Brave Doctor Returns
Former Fort Worth doctor infected with Ebola returns to U.S. for treatment
Dr. Kent Brantly, a family practice physician who contracted the deadly Ebola virus while treating patients in Liberia, is now back home in the United States. He arrived at Dobbins Air Force Base Saturday morning and was transported to Emory University Hospital in Atlanta, where an isolation unit was set up in collaboration with the Centers for Disease Control and Prevention (CDC), which has headquarters nearby.
Brantly, 33, had local ties: He completed his four-year residency at John Peter Smith Hospital in Fort Worth, before beginning a two-year fellowship with Christian aid organization Samaritan’s Purse in October 2013. He served as a general practitioner, delivering babies and performing surgeries at a mission hospital in the Monrovia suburb of Paynseville.
“He is glad to be back in the U.S. I am thankful to God for giving him the strength to walk into the hospital.” — Dr. Kent Brantly’s wife, Amber
According to the Associated Press, despite the risk, he decided to stay and aid in the Ebola crisis. His wife, Amber, and their two children, ages 3 and 5, were living with him in Liberia but had returned home prior to his showing any signs of illness.
“It was a relief to welcome Kent home today,” Amber said in an August 2 statement on the Samaritan’s Purse website. “I spoke with him, and he is glad to be back in the U.S. I am thankful to God for his safe transport and for giving him the strength to walk into the hospital.”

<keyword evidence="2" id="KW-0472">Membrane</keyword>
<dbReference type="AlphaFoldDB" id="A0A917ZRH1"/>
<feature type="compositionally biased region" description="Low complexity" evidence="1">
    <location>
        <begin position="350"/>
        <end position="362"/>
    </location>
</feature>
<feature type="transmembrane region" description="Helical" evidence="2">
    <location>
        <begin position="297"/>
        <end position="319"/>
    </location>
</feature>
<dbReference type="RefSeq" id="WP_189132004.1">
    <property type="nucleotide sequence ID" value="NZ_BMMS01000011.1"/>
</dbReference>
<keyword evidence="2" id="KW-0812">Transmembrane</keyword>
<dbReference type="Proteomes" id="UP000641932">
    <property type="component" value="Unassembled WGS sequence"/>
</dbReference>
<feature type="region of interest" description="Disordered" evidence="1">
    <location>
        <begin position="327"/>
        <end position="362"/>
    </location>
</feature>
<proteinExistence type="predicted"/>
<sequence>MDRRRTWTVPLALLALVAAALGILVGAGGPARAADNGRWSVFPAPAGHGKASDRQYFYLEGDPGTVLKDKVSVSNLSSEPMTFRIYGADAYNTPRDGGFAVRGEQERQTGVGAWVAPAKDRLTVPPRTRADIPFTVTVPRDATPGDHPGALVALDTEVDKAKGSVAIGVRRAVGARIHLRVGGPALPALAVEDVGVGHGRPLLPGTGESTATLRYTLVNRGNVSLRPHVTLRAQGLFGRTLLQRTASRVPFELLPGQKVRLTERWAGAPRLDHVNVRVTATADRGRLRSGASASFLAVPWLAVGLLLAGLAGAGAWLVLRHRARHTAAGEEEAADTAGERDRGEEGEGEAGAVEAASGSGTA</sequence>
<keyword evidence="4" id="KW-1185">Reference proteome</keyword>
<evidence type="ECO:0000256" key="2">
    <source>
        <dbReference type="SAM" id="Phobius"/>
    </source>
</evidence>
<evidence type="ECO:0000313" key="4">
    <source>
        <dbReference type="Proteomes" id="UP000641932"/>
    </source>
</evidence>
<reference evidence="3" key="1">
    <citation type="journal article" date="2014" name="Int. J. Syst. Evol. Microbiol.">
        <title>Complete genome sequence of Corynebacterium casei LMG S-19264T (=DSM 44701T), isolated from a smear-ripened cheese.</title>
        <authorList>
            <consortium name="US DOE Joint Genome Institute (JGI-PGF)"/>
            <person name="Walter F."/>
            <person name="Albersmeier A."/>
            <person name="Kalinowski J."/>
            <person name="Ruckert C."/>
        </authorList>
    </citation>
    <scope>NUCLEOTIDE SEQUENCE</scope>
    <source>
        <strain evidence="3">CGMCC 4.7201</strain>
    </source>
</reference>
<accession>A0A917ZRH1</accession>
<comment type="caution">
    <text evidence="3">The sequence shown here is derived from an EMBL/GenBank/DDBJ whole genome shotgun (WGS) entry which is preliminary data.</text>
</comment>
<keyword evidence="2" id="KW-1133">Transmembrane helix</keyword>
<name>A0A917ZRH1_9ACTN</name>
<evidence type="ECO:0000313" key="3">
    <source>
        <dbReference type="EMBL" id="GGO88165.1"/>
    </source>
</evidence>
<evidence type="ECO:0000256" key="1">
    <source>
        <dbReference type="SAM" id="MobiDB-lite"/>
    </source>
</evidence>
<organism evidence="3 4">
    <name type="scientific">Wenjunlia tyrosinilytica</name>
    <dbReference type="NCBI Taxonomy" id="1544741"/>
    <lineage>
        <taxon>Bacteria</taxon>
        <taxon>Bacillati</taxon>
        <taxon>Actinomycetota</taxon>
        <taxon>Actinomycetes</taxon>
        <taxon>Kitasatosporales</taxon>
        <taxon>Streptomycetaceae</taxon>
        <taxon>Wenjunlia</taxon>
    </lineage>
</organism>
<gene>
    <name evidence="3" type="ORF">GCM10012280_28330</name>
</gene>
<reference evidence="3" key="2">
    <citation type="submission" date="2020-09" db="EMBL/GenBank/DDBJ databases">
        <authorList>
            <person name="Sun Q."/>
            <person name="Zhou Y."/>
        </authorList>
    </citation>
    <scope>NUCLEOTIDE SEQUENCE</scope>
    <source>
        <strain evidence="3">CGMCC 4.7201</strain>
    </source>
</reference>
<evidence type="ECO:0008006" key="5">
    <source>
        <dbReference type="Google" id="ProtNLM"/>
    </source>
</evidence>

Nancy Writebol, an American missionary with SIM who also contracted Ebola in Liberia, is expected to arrive in Atlanta within the next few days. Earlier this week, Brantly turned down the offer of a dose of an experimental serum and asked that it be given to Writebol.
According to the New York Times, Dr. Bruce S. Ribner, an infections disease specialist at Emory, said in a press conference Friday that both patients will receive “supportive care” focused on maintaining their vital functions, like blood pressure and breathing.
“We depend on the body’s defenses to control the virus,” he said. “We just have to keep the patient alive long enough in order for the body to control this infection.”
“We thank God that they are alive and now have access to the best care in the world,” said Franklin Graham, president of Samaritan’s Purse, in a statement on the organization’s website. “We are extremely thankful for the help we have received from the State Department, the CDC, the National Institute of Health, WHO and, of course, Emory Hospital.”
There is no known cure for Ebola, which was first discovered in 1976. This disease is not airborne; it spreads through direct contact with blood and other bodily fluids as well as “environments contaminated with such fluids,” according to the World Health Organization. The current outbreak in West Africa is being called the deadliest in history.